By Greg Varner
Some people have better luck than others, as many LGBTQ+ individuals know all too well. Unlucky members of that community come from places or nations where their sexuality or gender puts them at risk of harm or worse, compelling them to flee to another country or region.
To better understand and document the struggles of LGBTQ+ asylum-seekers in the United States, Mina Attia, assistant professor of counseling and human development, conducted a qualitative study in which eight asylees from a geographic range of countries were asked about their experiences pre- and post-migration. All eight subjects—four female, three male and one nonbinary—identified as homosexual.
As the study’s principal investigator, Attia conducted most of the interviews. After the subjects described their experiences, the data was analyzed and then presented in a paper by Attia and his co-authors, Bagmi Das, also an assistant professor of counseling and human development, and GW doctoral students Shiyu Tang, Hanyun Li and Yuqing Qiu.
“In some countries,” Attia said, “same-sex activity is punishable by death, same-sex relationships are criminalized and transgender individuals are brutally murdered. This is just the norm in some countries.”
The United States grants asylum based on LGBTQ+ identity as well as HIV status, but the process of applying for asylee status is difficult and lengthy.
“Refugees come with a legal status,” Attia said, “but asylum-seekers come with no status at all, and they apply for asylum after arriving in the United States. It can happen at the border, or once you enter the country, or at an airport. Some of the asylum-seekers in my study came to school in the United States. Education was their golden ticket out, and then once they got here they were able to apply for asylum.”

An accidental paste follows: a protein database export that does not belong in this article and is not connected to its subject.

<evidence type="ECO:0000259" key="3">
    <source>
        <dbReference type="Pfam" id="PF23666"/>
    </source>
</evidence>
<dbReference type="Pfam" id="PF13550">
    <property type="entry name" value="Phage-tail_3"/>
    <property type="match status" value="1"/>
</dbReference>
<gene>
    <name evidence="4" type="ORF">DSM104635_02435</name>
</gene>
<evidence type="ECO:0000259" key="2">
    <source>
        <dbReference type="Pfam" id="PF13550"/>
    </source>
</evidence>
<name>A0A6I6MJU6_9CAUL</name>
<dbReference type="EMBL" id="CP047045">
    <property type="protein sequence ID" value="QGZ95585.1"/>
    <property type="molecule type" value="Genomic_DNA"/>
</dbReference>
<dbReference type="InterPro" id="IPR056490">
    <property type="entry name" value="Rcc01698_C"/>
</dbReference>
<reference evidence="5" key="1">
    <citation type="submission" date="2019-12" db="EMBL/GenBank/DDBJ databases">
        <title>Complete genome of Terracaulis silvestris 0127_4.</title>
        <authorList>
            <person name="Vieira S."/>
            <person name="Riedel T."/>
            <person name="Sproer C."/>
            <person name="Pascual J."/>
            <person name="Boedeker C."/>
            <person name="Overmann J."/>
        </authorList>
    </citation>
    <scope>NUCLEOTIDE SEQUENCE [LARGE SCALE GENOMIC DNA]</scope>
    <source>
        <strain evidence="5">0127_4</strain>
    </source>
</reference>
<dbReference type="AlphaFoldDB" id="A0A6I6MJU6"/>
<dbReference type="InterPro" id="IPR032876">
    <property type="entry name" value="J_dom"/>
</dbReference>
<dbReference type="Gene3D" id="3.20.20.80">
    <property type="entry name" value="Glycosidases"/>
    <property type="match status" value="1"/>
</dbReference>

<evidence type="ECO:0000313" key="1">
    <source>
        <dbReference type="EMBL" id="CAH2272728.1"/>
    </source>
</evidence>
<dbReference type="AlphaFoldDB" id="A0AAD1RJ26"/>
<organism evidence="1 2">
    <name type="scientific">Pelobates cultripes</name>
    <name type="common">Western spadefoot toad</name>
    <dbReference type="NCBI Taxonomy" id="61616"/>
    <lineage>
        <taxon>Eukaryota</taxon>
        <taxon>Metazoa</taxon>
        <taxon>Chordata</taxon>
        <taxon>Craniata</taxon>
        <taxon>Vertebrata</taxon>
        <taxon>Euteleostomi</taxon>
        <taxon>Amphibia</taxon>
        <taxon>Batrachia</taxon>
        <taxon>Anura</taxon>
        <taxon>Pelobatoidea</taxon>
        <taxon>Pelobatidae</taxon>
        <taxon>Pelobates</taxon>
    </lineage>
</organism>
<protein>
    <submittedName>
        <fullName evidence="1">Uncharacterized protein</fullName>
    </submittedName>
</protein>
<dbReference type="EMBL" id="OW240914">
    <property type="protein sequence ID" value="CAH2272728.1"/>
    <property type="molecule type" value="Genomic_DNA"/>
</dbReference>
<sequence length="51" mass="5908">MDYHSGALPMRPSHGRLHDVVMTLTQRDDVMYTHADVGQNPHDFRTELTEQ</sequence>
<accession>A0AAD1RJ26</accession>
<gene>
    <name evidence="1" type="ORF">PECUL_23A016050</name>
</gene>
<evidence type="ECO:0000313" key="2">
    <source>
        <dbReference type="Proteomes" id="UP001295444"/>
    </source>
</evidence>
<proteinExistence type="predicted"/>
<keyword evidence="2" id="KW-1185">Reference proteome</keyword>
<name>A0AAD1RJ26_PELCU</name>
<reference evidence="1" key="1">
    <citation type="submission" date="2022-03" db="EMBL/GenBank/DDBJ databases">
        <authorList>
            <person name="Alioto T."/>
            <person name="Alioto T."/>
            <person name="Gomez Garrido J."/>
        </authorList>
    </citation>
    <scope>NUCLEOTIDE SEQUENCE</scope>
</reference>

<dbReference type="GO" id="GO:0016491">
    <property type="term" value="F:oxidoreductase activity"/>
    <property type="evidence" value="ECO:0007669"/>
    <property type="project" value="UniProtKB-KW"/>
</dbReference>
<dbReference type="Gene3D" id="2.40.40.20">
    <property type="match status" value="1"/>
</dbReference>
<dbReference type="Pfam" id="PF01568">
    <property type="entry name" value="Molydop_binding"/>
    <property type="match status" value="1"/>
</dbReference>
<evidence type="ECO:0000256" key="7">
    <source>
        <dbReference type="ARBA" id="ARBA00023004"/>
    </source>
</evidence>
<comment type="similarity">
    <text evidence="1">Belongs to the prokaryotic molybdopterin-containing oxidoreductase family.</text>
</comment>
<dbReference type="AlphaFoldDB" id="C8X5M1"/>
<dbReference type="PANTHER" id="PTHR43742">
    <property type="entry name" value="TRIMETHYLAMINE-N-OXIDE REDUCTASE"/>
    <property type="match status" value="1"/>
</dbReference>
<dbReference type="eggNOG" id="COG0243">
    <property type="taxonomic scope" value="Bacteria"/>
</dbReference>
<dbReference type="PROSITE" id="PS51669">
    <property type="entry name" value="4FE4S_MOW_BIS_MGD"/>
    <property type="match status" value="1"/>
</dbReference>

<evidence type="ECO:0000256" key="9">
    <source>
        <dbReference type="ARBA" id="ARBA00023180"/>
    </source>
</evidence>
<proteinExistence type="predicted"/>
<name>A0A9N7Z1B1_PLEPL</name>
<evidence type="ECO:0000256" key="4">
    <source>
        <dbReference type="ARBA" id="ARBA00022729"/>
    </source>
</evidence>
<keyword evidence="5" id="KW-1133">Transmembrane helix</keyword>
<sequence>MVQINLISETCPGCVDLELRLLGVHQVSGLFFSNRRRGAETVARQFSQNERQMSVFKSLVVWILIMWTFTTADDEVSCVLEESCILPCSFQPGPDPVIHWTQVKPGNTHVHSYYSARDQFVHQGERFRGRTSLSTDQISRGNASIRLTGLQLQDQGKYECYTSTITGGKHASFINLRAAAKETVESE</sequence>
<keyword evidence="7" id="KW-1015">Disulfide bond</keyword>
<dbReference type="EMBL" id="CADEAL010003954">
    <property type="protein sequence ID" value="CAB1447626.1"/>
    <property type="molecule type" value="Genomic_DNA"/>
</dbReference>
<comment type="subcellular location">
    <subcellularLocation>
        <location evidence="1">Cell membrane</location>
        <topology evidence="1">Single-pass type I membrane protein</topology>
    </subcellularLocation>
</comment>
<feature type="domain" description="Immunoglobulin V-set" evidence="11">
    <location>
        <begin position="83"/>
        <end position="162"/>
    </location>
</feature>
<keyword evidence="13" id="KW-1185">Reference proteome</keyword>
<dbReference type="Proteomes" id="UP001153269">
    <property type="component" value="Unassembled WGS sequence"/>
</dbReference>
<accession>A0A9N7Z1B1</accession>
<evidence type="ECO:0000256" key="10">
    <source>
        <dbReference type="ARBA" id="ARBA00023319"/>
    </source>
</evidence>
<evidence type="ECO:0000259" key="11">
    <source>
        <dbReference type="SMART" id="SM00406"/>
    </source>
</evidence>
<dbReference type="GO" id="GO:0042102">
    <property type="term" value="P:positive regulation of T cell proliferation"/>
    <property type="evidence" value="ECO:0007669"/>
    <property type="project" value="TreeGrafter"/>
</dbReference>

The traumatic experiences faced by asylum-seekers don’t end when they arrive in the United States. There are many hurdles to be cleared before applicants are granted status. Money and a legal team are necessary, but asylum-seekers are typically not well supplied with either and are often cut off from sources of support in their country of origin.
“Unlike their non-LGBTQ+ asylum-seeker counterparts, who still have the support of family, friends and other members of their specific persecuted community, LGBTQ+ asylum-seekers are completely alone,” Attia said. “They’re running away from home, and they’re typically cut off from their family because of their identity. They’re coming to a new country where they don’t have a community yet, so it’s complete isolation. That makes the process even more difficult. And because of their identity, queer asylum-seekers are exploited during the fleeing process. Recent literature shows that LGBTQ+ individuals are 97 times more likely to experience sexual victimization during detainment, and they’re typically detained two times as long as their counterparts.”
Asylum-seekers sometimes think their lives will be easy when they arrive, but the process of seeking asylum can be retraumatizing for LGBTQ+ applicants, who are required to “prove” that they’re queer in order to be granted asylum.
“These folks are not used to talking about their queerness,” Attia said. “They’re coming from backgrounds where they’ve hidden that part of themselves because if people back home found out they were queer, they would be sentenced to death or tortured or, at best, ostracized.”